The TCM herb "shan yao" which in english is "chinese yam", is categorized within the "herbs that tonify qi" functional grouping. It is thought to enter the kidney, lung and spleen channels and exhibits neutral (ping) and sweet (gan) taste/temperature properties.
Dosages and preparations will vary according to each individual and the overall approach of a formula, but generally this herb has the following dosage and/or preparation guidelines:
Of many possible clinical applications, it may be considered to influence the following issues/symptoms:
Shan Yao may potentially be used, in coordination with a well tailored formula (in most cases), to influence the following conditions: cough, diarrhea, fatigue, spermatorrhea and/or sweat problems
While it may not always be included depending on the manufacturer or herbalist making the formula, shan yao is generally included in the following 16 formulas:
Fatigue, weakness, with pale complexion due to chronic qi and blood deficiency. Hemiplegia, slurred speech or involuntary muscle control due to blockage of the channels and collaterals.
Brittle nails, yellowing of the skin (jaundice). Abdominal cramping, distension or pain in the hypochrondia due to liver qi stangation Fatty liver, hepatitis and other liver diseases.
Ringing in the ears/tinnitus. Unblocks the ears - useful for diminished hearing or temporary hearing loss. Red/dry eyes with blurry vision.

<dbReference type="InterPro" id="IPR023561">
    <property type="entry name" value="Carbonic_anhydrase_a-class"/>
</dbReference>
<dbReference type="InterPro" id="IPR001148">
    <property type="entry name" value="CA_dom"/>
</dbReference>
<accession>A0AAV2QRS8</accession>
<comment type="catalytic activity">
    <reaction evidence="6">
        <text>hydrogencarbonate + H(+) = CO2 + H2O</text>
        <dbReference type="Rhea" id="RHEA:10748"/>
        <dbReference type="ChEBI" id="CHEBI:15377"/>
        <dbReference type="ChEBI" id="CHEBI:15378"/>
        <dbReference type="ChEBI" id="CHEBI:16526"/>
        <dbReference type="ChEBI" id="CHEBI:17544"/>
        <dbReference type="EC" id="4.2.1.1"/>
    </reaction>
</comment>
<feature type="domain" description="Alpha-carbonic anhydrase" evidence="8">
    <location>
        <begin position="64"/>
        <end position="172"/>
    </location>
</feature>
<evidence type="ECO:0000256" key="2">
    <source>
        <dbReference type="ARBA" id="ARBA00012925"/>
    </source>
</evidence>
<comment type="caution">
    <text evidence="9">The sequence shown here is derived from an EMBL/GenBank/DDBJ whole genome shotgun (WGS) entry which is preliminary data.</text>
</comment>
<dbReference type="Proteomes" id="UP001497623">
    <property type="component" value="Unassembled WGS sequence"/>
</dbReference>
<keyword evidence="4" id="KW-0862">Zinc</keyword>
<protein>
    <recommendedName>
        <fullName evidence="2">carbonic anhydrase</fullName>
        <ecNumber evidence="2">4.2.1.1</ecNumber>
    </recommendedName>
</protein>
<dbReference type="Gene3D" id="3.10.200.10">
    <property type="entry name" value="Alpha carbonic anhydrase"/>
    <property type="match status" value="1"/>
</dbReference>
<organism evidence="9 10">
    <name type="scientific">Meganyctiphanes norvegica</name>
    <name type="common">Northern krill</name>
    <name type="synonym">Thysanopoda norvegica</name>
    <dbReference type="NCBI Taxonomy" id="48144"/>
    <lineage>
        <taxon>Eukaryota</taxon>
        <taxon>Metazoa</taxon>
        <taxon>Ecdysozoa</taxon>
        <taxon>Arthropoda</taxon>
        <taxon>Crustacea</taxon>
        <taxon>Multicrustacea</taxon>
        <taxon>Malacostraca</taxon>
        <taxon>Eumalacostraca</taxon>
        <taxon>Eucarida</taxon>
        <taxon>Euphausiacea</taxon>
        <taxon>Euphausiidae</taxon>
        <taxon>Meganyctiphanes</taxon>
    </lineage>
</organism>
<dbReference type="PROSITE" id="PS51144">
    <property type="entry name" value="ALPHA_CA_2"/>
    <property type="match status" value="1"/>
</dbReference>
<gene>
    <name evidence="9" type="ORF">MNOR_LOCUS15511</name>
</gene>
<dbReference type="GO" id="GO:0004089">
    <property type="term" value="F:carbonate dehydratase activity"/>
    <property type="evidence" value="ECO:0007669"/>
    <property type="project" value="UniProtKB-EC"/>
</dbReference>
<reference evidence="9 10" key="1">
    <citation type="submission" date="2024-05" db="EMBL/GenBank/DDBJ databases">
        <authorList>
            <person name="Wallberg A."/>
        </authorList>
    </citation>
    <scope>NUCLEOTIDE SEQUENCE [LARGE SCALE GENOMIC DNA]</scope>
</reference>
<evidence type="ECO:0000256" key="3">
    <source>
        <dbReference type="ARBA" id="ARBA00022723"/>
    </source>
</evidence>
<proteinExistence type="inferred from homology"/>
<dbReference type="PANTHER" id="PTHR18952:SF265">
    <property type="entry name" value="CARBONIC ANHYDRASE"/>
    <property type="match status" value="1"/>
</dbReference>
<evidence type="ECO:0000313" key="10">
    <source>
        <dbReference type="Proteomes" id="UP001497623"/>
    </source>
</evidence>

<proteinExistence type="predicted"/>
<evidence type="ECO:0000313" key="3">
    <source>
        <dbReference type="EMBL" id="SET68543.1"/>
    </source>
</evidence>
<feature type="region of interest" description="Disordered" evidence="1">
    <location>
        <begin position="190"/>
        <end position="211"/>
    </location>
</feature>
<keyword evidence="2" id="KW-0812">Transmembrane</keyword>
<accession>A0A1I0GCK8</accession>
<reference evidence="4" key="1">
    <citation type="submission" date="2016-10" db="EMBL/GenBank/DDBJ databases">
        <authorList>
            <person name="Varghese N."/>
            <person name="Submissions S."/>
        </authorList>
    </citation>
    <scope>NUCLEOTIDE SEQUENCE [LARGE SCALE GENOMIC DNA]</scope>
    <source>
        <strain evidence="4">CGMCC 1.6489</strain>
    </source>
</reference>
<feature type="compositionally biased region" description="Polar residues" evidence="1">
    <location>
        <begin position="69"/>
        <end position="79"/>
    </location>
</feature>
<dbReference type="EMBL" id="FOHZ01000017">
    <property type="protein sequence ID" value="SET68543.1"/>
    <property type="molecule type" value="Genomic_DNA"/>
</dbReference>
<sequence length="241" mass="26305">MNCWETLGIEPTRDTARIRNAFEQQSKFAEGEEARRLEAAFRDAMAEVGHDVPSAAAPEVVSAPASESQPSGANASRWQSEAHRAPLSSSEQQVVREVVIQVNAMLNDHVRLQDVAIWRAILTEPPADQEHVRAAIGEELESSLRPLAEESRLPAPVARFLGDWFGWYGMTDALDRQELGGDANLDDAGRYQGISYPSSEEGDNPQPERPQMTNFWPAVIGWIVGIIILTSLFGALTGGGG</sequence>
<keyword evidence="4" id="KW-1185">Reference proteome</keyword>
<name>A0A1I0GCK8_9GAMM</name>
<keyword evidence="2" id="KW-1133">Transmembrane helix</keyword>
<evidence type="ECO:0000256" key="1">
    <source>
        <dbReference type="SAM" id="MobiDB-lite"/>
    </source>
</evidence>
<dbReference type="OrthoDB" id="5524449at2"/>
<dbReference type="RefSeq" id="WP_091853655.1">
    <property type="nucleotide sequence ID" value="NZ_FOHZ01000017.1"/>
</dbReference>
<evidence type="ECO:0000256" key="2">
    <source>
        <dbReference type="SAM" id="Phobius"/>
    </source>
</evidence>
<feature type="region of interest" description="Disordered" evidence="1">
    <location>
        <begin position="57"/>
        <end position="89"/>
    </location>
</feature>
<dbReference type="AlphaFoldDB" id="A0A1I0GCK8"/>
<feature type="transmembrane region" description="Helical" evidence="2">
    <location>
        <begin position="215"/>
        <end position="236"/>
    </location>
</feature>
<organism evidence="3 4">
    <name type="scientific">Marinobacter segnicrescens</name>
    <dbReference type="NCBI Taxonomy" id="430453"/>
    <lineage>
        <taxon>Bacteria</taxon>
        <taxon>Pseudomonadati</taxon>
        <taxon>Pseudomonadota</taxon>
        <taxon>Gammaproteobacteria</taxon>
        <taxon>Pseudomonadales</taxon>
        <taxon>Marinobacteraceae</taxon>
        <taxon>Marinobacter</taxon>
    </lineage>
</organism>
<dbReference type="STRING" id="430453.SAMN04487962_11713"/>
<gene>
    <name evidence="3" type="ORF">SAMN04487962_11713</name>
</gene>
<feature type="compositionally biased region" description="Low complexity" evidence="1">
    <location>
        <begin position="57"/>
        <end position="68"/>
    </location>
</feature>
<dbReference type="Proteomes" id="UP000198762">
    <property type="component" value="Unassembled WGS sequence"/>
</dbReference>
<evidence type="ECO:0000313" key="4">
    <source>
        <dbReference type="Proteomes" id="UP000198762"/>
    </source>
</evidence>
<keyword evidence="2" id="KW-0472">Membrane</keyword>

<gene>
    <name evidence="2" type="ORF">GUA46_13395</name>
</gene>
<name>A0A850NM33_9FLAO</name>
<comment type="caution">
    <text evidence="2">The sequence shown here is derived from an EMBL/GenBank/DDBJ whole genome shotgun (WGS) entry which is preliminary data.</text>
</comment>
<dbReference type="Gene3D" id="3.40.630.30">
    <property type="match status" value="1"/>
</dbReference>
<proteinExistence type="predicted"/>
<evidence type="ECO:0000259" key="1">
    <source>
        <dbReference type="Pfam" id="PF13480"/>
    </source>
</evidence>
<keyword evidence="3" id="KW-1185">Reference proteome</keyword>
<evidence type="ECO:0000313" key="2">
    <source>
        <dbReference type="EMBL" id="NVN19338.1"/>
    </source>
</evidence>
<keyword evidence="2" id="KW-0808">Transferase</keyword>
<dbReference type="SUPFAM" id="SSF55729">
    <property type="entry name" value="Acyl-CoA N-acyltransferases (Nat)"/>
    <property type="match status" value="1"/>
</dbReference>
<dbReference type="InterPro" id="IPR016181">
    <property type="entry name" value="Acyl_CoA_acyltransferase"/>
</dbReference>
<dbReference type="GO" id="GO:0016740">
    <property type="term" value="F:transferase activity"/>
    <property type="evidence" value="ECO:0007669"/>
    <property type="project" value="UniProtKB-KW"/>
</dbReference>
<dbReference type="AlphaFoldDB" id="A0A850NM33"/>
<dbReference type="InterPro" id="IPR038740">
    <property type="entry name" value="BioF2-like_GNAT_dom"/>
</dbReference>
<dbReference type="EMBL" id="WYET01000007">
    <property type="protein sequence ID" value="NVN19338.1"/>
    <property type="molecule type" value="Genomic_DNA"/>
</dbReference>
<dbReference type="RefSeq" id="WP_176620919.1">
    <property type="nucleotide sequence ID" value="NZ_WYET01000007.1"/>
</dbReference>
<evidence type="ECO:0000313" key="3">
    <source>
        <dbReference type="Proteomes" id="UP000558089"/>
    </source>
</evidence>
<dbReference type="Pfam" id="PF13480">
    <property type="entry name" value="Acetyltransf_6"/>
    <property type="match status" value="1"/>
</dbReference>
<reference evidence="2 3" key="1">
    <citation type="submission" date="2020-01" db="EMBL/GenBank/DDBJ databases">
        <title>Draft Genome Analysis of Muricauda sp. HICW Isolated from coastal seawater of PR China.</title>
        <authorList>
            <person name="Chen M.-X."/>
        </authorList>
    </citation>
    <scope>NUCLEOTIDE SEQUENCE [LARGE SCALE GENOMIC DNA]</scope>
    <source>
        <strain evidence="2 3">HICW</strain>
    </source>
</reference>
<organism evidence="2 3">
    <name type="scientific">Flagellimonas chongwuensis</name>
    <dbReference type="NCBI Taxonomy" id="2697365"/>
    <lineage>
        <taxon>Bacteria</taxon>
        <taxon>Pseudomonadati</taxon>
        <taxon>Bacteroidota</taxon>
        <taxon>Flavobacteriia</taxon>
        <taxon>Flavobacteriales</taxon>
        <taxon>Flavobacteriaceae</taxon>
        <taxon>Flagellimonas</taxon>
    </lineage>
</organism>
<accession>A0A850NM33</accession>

For stomach and spleen qi deficiency with dampness that has potentially generated mild interior-heat - diarrhea, abdominal pain, poor appetite, epigastric pain. May be used in early pregnancy for mo…
Lethargy, low libedo, frequent urination with possible incontinence resulting from kidney yang deficiency. Sensation of cold, especially in the lower half.
Dizziness, tinnitus, possibly vertigo as a result of kidney and liver yin deficiency. Insomnia especially with night sweats, hot flashes, irritability. Spontaneous/nocturnal emissions. Menopaus…
Blurry vision, floaters, possibly with dryness of the eyes as a result of the liver yin failing to nourish the eyes and kidney yin failing to brighten the vision.
Frequent and/or urgent urination, dribbling, incontinence. Treats Lin Syndrome conditions.
Yin deficiency symptoms such as dizziness, vertigo, night sweats, hot flashes, heat in the soles and dryness. Blurry vision, possibly with dry eyes.
Diarrhea, loose stools, or mucus/greasy stools from damp accumulation in the spleen/stomach. Borborygmus, low appetite, fatigue, and/or pale complexion resulting from spleen qi deficiency. Colitis,…
Frequent, clear and prolonged urination with difficulty restraining - along with other kidney deficiency signs. Bedwetting in children in many cases, not necessarily just from deficiency.
A very important formula to stop bleeding (generally from any cause) in Chinese Medicine. Can be used topically and orally and comes in two primary formats (capsules and powder vials). It is used i…
Steaming bone syndrome - dry and intensive persuasive sensation of heat possibly with flushing and tidal fever. Dizziness, vertigo, tinnitis, anxiety and restlessness resulting from yin deficiency. …
Tonifies the kidney yang and astringe the jing (essence), primarily for sexual dysfunction in older males - symptoms may include impotence, erectile dysfunction, premature ejaculation, and other sign…
Infertility, low libedo, impotence due to kidney yin deficiency. Low sperm count, abnormal sperm morphology resulting from jing deficiency. Irregular menstruation, vaginal dryness.
As noted above, shan yao is within the herbs that tonify qi functional group. All the herbs in this category are listed below.
(truncated intro "... herbs in this category are generally sweet and rich. they are most often combined with herbs that move and regulate the qi. )".
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